Jean-Marie Gaillourdet jmg at gaillourdet.net
Mon Sep 20 05:10:27 EDT 2010

```Hi Alberto,

On 20.09.2010, at 10:53, Alberto G. Corona wrote:

> 2010/9/18 Daniel Fischer <daniel.is.fischer at web.de>
>
> >      n_lastn n = reverse . take n . reverse
>
> Which is the most elegant definition, but it's an O(length list) space
> operation (as are all others proposed so far). T
>
> No!. You forget laziness!.  it is 0(n) with n= the parameter passed to n_lastn.
>
> It is not  O(length list).
>
> the reversed and de-reversed elements are just the ones being taken , not the whole list.
>
> (please kill me if I´m wrong. I don´t want to live in a world where beauty is inneficient)

I am afraid you are argumentation is wrong.

Let's see:

> f :: [a] -> a
> f = head . reverse

This is a function running in O(n) time, where n is the length of given list. That is, because f has to follow at least n pointers in order to reach the end of the parameter list. It might be much more expensive if the list has to be computed, because f got only a thunk to cumpute a list instead of a finished list.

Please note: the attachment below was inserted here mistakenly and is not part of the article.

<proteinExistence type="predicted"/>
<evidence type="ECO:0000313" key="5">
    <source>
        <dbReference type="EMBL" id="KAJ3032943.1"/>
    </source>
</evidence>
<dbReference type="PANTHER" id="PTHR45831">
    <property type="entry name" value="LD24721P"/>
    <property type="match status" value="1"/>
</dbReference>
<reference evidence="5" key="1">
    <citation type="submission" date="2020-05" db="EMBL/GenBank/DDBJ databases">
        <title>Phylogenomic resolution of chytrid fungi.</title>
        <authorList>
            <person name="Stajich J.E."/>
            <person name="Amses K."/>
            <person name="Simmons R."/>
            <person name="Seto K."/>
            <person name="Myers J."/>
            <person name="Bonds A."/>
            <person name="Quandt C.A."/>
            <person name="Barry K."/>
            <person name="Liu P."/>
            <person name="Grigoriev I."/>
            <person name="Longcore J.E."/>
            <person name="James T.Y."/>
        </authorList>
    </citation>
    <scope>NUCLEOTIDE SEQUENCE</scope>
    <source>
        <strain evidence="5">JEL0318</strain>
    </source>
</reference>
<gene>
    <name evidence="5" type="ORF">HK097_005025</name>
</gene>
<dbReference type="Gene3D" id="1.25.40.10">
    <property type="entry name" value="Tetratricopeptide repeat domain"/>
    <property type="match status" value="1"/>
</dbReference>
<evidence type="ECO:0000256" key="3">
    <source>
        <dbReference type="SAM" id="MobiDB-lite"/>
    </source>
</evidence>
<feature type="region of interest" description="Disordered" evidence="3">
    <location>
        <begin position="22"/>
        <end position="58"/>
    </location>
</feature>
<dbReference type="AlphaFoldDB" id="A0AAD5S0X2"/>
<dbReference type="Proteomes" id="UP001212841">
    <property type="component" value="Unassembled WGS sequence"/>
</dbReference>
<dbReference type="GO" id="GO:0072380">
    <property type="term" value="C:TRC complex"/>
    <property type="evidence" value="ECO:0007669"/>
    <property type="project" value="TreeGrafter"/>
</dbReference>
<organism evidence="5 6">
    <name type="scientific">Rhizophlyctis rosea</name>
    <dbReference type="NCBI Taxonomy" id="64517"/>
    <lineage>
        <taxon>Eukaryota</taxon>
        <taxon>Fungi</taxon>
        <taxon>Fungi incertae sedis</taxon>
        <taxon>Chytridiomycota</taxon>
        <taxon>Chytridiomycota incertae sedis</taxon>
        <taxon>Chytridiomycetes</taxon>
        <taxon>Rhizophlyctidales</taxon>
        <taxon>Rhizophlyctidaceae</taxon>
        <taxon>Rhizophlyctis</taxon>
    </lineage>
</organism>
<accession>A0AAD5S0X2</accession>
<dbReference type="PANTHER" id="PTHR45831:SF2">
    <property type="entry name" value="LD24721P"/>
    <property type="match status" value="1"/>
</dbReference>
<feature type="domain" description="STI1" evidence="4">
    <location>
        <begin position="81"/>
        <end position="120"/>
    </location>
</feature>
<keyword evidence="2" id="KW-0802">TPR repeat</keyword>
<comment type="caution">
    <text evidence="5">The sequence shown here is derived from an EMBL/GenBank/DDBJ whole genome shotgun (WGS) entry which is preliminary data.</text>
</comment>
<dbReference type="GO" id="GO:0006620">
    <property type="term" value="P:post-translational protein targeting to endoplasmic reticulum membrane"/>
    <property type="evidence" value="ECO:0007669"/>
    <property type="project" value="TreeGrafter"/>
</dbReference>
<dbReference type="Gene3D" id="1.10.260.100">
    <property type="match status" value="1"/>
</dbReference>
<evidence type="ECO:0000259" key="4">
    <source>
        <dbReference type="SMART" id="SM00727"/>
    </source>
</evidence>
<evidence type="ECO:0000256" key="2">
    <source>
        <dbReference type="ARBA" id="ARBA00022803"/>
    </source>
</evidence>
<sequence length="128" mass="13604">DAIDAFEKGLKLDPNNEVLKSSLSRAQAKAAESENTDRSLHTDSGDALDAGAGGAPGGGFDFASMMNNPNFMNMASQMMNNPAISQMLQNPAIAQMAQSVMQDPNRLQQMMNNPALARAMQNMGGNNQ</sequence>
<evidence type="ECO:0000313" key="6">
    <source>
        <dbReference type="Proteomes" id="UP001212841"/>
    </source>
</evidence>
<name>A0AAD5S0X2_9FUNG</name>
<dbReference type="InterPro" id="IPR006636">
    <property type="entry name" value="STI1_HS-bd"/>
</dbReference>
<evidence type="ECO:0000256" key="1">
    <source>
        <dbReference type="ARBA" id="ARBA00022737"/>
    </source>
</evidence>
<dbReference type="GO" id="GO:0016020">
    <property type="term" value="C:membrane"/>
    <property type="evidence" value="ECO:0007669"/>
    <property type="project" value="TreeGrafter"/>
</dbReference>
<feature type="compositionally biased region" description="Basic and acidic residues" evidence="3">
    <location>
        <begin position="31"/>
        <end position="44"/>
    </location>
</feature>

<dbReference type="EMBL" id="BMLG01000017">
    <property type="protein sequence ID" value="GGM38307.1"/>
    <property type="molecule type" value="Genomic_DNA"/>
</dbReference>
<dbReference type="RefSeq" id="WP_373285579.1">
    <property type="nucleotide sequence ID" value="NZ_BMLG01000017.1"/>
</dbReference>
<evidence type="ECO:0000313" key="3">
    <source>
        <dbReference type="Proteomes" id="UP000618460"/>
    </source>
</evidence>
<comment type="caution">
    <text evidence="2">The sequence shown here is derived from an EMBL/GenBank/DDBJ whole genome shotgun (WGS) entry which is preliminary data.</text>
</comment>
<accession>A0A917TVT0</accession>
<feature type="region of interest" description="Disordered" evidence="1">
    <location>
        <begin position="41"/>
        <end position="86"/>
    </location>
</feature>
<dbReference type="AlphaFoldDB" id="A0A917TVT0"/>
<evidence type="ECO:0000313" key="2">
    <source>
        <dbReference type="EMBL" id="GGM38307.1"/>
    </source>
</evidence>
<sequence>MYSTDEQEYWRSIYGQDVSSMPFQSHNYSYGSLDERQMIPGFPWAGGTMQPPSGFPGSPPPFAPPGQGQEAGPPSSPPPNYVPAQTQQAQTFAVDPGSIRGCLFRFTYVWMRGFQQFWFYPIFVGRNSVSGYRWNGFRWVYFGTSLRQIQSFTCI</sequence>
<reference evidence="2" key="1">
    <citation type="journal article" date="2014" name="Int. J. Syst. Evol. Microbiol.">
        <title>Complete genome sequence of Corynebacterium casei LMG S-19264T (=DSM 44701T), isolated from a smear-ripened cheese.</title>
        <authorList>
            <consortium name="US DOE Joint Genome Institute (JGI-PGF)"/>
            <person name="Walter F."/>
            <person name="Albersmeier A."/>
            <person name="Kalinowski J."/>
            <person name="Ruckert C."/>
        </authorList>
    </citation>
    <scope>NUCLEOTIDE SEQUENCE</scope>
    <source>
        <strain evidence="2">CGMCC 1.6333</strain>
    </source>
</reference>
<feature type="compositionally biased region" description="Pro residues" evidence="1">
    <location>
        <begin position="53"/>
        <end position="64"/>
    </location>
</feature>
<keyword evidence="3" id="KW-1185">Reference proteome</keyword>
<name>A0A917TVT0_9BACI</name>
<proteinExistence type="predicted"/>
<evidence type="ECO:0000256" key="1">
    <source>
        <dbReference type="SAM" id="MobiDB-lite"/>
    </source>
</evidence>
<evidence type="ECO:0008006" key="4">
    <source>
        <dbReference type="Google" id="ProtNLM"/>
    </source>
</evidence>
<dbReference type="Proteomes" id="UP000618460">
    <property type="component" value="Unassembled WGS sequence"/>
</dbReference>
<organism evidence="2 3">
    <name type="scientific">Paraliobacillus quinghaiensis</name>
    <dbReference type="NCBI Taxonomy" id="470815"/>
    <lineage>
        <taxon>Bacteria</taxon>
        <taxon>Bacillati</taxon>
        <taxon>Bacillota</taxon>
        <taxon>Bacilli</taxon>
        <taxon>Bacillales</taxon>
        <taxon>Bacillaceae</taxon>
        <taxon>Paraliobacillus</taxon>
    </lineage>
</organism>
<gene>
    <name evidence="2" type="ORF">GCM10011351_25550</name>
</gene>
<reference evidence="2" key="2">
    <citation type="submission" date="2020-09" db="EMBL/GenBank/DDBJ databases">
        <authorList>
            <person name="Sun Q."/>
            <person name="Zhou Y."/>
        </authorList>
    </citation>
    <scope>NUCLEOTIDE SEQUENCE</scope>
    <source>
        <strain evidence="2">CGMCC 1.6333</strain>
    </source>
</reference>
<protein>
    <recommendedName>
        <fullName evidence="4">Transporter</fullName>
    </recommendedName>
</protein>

Lazyness helps helps to reduce work if your input list is lazily constructed and your function forces the returned element. Then you don't have to force all elements of the list, only the last one. Let's say l = [e_0, ..., e_n]. All the e_i are expensive calculations.

> g :: [a] -> a
> g xs = x `seq` x
>   where
>     x = head (reverse xs)

In order to compute g l you only have to evaluate e_n, not all the other e_i.

Hope this helps.

Jean

```